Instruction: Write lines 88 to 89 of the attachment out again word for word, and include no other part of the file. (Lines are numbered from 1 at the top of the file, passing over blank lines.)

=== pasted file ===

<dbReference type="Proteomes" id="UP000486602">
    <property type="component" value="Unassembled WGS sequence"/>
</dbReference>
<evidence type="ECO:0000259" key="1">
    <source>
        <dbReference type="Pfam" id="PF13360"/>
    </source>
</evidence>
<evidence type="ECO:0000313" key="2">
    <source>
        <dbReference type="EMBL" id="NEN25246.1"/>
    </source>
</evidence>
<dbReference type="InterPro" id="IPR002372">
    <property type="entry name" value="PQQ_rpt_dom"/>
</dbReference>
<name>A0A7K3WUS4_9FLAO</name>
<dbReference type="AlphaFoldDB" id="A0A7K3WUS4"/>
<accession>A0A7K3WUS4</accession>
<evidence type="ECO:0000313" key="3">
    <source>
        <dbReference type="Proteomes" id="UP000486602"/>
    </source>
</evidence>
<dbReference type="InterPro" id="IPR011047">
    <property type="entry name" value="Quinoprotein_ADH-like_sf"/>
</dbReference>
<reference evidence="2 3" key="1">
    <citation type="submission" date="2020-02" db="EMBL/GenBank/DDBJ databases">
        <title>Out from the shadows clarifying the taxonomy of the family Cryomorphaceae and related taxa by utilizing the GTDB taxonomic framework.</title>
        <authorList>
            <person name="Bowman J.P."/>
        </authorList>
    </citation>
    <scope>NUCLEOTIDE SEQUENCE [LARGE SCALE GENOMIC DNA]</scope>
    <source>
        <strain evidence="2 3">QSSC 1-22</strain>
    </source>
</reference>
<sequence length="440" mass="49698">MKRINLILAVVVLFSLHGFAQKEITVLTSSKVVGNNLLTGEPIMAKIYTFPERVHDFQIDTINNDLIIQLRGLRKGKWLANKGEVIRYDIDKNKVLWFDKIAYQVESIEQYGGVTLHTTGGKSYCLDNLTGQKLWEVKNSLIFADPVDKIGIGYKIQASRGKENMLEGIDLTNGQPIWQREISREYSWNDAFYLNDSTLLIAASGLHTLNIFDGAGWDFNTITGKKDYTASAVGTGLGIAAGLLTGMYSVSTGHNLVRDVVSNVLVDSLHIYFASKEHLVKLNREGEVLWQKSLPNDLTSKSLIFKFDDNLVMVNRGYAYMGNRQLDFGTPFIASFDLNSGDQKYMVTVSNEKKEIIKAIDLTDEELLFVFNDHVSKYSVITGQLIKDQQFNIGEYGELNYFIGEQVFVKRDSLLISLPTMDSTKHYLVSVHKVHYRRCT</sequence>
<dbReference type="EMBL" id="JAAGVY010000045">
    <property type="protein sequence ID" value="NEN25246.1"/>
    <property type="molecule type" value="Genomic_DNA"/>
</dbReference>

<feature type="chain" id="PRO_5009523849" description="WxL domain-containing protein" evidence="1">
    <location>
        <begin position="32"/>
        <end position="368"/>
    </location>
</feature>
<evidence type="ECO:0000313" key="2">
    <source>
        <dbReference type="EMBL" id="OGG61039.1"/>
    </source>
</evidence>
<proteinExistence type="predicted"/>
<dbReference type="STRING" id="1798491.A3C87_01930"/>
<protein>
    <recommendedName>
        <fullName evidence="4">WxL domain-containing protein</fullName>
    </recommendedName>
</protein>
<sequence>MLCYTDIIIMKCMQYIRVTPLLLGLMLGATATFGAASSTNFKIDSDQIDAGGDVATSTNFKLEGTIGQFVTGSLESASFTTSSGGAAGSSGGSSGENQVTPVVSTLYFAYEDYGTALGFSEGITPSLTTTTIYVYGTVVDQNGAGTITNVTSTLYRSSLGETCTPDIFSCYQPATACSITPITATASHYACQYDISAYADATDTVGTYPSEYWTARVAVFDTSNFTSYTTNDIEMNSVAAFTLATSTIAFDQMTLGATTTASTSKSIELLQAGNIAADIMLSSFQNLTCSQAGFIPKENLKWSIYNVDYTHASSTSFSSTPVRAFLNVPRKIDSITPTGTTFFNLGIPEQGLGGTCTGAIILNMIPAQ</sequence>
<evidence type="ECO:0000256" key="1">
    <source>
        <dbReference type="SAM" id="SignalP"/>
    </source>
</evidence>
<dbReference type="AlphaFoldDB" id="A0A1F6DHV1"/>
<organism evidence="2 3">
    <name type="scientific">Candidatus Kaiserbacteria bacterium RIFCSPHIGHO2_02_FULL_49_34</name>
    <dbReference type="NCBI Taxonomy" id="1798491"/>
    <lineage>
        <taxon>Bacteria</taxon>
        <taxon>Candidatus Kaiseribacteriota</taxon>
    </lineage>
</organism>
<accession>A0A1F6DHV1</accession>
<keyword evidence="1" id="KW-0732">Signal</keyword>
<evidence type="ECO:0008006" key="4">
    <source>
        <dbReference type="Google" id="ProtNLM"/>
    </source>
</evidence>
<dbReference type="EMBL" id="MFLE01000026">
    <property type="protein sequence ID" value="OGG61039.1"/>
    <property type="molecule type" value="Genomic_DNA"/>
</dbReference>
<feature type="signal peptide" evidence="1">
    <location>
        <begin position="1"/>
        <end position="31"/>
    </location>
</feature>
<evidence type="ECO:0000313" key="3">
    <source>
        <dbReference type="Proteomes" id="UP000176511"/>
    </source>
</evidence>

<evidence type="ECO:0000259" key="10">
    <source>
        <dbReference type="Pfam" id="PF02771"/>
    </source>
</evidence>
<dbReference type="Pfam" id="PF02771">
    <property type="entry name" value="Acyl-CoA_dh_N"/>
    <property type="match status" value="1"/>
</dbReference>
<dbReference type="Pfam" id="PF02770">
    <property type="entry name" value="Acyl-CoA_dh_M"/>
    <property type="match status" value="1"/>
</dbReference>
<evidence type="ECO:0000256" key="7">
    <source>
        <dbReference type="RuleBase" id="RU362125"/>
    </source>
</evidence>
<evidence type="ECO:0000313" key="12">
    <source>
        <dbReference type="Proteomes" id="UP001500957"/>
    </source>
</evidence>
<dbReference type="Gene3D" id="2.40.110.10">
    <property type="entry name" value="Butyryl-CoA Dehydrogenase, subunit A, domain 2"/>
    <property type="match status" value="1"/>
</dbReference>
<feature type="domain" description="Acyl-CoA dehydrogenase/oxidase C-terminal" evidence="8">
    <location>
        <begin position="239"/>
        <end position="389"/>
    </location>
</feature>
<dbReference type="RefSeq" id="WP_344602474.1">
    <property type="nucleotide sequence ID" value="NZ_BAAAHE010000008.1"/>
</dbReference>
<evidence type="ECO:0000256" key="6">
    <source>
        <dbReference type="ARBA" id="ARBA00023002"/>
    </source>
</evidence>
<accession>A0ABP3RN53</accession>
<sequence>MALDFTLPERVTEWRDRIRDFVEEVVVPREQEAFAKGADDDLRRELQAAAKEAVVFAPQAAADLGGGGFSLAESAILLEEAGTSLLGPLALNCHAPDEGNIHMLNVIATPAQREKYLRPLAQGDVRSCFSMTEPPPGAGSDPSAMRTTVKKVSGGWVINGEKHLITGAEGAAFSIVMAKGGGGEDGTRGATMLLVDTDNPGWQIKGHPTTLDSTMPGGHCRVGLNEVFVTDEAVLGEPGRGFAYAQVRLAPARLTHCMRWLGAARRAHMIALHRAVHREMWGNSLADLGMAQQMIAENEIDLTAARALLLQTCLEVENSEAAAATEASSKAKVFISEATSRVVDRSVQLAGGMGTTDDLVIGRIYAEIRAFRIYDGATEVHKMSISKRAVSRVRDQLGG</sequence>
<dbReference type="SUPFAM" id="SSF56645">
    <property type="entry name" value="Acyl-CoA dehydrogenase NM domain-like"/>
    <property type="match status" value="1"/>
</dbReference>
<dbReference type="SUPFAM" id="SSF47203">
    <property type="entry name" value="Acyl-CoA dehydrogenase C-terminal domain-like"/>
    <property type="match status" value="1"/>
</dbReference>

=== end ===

</dbReference>
<feature type="signal peptide" evidence="1">